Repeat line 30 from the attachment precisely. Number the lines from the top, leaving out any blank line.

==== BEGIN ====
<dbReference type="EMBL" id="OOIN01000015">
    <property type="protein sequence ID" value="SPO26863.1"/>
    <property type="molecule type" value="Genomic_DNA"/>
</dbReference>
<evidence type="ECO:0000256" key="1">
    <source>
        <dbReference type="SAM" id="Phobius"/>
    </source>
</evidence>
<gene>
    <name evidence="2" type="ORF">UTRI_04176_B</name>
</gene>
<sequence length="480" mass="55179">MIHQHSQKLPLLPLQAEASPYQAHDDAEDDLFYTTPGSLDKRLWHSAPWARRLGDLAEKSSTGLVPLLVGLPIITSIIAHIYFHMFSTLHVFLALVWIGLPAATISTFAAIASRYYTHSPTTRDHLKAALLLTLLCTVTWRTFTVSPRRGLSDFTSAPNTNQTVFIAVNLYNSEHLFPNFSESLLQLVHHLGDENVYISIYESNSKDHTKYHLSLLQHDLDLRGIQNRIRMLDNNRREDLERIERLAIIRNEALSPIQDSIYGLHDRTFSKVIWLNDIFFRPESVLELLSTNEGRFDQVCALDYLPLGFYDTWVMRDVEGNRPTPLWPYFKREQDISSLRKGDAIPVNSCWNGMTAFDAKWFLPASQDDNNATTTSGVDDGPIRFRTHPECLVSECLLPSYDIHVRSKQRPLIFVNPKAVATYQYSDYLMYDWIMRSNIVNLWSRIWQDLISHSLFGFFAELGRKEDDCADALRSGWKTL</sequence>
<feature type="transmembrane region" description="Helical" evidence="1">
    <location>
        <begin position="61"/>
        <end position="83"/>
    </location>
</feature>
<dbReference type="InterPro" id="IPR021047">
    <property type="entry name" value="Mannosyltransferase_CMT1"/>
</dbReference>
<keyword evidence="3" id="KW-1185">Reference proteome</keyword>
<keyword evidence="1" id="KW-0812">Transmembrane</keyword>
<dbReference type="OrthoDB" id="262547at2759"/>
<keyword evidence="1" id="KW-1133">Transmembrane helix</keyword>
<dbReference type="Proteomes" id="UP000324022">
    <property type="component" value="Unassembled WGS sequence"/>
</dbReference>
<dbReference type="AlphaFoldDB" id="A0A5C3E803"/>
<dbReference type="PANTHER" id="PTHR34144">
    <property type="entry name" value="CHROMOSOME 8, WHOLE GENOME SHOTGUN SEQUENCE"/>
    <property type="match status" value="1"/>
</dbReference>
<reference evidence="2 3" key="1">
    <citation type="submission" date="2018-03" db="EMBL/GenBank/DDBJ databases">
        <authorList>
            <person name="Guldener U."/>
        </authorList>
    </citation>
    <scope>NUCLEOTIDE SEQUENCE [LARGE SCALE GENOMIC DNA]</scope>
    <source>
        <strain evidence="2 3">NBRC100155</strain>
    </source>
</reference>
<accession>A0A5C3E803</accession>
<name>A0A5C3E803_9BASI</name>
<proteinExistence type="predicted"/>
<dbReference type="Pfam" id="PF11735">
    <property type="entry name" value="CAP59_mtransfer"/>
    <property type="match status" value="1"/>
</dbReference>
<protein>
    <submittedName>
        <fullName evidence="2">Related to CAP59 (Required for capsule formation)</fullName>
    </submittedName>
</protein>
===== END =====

<dbReference type="AlphaFoldDB" id="A0A5C3E803"/>